Thursday, November 25, 2010

Thanks Giving

Thanks Giving doesn't register much in the UK. It is something the Yanks do; one of the few of their customs that hasn't travelled across the Atlantic, grumbled a colleague this week. Unlike, Trick or Treating or Grandparents Day or McDonalds, he went on, Won't be long, before we're the fifty first state...

His rant began after I mentioned going to an early Thanks Giving dinner on Sunday. We'd had Turkey and all the trimmings, I told him - stuffing, gravy, beans, carrots and sweet potato with marshmallows!  Dylan thought this latter was wonderful; I was more, just a little, thank you. 

It's so typical of 'them', complained my colleague, to spoil a British classic like that.

I didn't pursue the conversation. For when you think about it, his opinion doesn't stand scrutiny. Roast dinner might have originated in Europe, but turkeys certainly came from the States and were only popularised here in the 1940s. And whilst I wasn't keen on the marshmallow combo, the pumpkin pie which followed was excellent and just as appropriate as any British dessert.

And it's typical of a wider British bias towards the US. To listen to many people you'd think there was no decent culture, architecture, or cuisine in the States. They might grudgingly acknowledge the Grand Canyon looks interesting, but then, we have Cheddar Gorge. And of course, in the US you get shot at, hospitals costs a fortune and (as if it mattered) only seven percent have passports.

I'm not a devotee of all things American, but its clear that most of these stereotypes are nonsense. The US has been home to the best art this century (think of films, abstract expressionism, Broadway, the Guggenheim, Jazz, the Manhattan skyline...) It also has the world's best universities, the foremost technology, the most advanced (and some of the worst) of health care. There are more guns in European countries (especially in Eastern Europe), and most of us never leave our own continent, passport or not.

The writer, Tim Garton Ash, posed the question, Is Channel wider than the Atlantic? He claimed that to be in Calais feels more foreign than Boston. On the other hand we have a shared European history (except that ever since Communism we have regarded Eastern Europe as semi-detached) and participate in institutions such as the EU that bind us to the Continent. His conclusion was that we are in a special position of having close links with the two, and that we should make more of that opportunity.

In practice, people like my colleague rant at both sides of this divide. His attitude reflects a small island mentality, seeing us as not quite European and yet resentful of American prosperity and influence. For myself, I like much of our peculiarly British culture, but I wish we were more open to Europe and I especially recognise there is good that comes from America too. It's a bit like dinner last Sunday; a little more turkey please, but I'll pass on the marshmallows.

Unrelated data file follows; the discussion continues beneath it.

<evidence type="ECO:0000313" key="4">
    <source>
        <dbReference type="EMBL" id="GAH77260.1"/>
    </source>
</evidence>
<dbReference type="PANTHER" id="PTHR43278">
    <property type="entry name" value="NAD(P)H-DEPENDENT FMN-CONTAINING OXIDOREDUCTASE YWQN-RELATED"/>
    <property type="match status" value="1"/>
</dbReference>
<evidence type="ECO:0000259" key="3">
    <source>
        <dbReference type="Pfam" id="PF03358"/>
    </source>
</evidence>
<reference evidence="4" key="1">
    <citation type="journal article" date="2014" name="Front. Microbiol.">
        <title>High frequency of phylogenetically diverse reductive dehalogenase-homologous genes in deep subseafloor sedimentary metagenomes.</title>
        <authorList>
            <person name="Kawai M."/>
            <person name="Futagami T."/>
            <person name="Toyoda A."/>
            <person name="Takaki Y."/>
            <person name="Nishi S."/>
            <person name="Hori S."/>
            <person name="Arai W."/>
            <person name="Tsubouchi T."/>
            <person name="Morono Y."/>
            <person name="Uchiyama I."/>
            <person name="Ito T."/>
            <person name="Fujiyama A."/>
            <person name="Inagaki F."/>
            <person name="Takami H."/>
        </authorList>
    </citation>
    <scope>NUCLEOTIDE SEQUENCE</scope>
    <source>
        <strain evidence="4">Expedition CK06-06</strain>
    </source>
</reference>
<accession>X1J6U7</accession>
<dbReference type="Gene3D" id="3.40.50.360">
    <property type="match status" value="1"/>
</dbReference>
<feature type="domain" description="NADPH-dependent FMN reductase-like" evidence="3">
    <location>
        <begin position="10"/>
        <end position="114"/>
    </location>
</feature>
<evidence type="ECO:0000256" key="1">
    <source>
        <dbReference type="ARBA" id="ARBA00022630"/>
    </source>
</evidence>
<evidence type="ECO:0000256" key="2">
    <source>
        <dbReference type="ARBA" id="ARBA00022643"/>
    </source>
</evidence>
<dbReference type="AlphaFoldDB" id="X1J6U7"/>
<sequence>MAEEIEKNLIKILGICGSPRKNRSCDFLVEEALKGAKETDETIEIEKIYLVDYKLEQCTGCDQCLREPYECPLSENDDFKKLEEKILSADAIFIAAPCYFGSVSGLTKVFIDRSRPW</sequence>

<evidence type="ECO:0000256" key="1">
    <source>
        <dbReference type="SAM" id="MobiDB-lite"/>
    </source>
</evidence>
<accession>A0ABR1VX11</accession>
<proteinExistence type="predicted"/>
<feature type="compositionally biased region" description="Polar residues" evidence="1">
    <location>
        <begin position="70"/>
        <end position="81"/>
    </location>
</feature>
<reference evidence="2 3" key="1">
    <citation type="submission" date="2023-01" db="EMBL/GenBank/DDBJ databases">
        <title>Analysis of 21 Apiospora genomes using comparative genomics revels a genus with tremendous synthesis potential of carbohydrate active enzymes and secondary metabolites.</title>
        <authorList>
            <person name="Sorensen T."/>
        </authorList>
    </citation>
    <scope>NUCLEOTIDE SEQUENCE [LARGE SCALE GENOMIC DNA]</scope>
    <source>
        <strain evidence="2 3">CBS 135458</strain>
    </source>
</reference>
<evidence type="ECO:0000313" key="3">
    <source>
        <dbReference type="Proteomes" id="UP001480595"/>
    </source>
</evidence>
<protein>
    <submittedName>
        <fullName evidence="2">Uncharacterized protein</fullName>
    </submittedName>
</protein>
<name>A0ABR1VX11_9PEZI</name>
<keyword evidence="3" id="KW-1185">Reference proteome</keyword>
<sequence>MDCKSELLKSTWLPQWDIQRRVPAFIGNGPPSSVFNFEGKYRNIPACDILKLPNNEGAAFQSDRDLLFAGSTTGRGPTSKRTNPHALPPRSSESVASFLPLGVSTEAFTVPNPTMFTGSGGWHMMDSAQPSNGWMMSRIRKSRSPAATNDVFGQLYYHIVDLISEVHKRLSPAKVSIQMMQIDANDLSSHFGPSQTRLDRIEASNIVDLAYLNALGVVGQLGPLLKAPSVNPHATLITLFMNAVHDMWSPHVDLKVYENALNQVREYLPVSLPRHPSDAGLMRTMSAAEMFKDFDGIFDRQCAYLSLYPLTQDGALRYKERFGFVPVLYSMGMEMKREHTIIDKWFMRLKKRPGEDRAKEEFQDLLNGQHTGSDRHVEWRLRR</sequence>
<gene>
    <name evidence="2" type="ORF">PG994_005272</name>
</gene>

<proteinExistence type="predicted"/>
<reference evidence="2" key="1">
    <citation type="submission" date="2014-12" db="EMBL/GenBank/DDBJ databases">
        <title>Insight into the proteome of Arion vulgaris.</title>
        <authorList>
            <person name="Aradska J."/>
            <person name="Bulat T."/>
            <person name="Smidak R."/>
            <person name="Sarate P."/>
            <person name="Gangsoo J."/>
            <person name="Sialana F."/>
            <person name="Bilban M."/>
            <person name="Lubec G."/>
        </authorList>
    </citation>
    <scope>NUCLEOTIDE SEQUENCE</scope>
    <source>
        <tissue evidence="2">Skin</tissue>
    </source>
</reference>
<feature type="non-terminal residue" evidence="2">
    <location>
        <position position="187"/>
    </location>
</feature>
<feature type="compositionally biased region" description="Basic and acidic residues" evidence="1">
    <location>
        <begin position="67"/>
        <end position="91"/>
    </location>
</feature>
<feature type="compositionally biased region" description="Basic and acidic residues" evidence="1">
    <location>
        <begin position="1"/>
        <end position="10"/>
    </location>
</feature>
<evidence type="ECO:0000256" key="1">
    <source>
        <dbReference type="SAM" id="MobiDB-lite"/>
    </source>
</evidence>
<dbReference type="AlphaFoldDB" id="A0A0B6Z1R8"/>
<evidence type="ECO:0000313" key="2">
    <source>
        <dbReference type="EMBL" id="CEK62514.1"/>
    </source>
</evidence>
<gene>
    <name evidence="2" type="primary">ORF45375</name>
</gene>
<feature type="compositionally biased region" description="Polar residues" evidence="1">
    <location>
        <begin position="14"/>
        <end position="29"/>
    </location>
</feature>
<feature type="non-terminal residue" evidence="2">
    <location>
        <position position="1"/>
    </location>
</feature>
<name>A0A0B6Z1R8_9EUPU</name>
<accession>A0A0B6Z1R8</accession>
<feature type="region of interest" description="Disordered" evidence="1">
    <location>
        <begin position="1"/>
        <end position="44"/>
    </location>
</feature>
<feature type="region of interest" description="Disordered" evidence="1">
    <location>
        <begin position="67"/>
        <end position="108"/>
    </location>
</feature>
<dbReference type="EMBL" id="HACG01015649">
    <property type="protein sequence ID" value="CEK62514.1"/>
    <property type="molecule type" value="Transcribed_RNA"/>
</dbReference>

1. I must confess I don't like Trick Or Treat but that has got nothing to do with it being American, more to do with it being beggary! And as for Thanksgiving... hmm. If people want to do it fair enough, but do we have a historical precedent in this country to make such a celebration meaningful?

  2. Should say that one of the couple who hosted the Thanks Giving dinner is American.

  3. We have Thanksgiving in Canada too except we celebrate it in early October. It's more to do with taking a day and being appreciative for what we have in Canada than the US's historical significance of Pilgrims/Indians etc. We have a day off work and we eat turkey and all the trimmings. So I say it's a good holiday and a good reason for Brits to celebrate. Why not? It would align with Harvest Festival nicely. Do they still do that?

  4. I agree with Clippy Mat, and I am also a Canadian. It really is about giving thanks, but I do think those in the United States, pilgrims not withstanding, are also giving thanks.

    How wonderful that you were asked to share in such a special holiday which clearly would mean very much to the family who invited you. No matter where we travel or live, folks in general, I believe, all like to celebrate special traditions, especially those they grew up with. This is a Good Thing!

  5. Interesting comment aligning this celebration with harvest festivals here. Do people in the USA or Canada do both? The harvest festivals of my school days were certainly about giving thanks, though with the emphasis on giving away bounty to those who need it rather than consuming it. I'd like to know if that is also an element of Thanksgiving day.

  6. Yes indeed Zoe, in Canada the emphasis is also on giving away bounty to those who are without, as well as celebrating the harvest and sharing with family and friends. (Our Canadian Thanksgiving comes at a time of abundant crop offering)

    Inviting friends to eat, celebrates harvest...sharing and dividing ...gosh that's sounds biblical but it transcends that. Brother's keeper and all that. My views only of course..but you asked.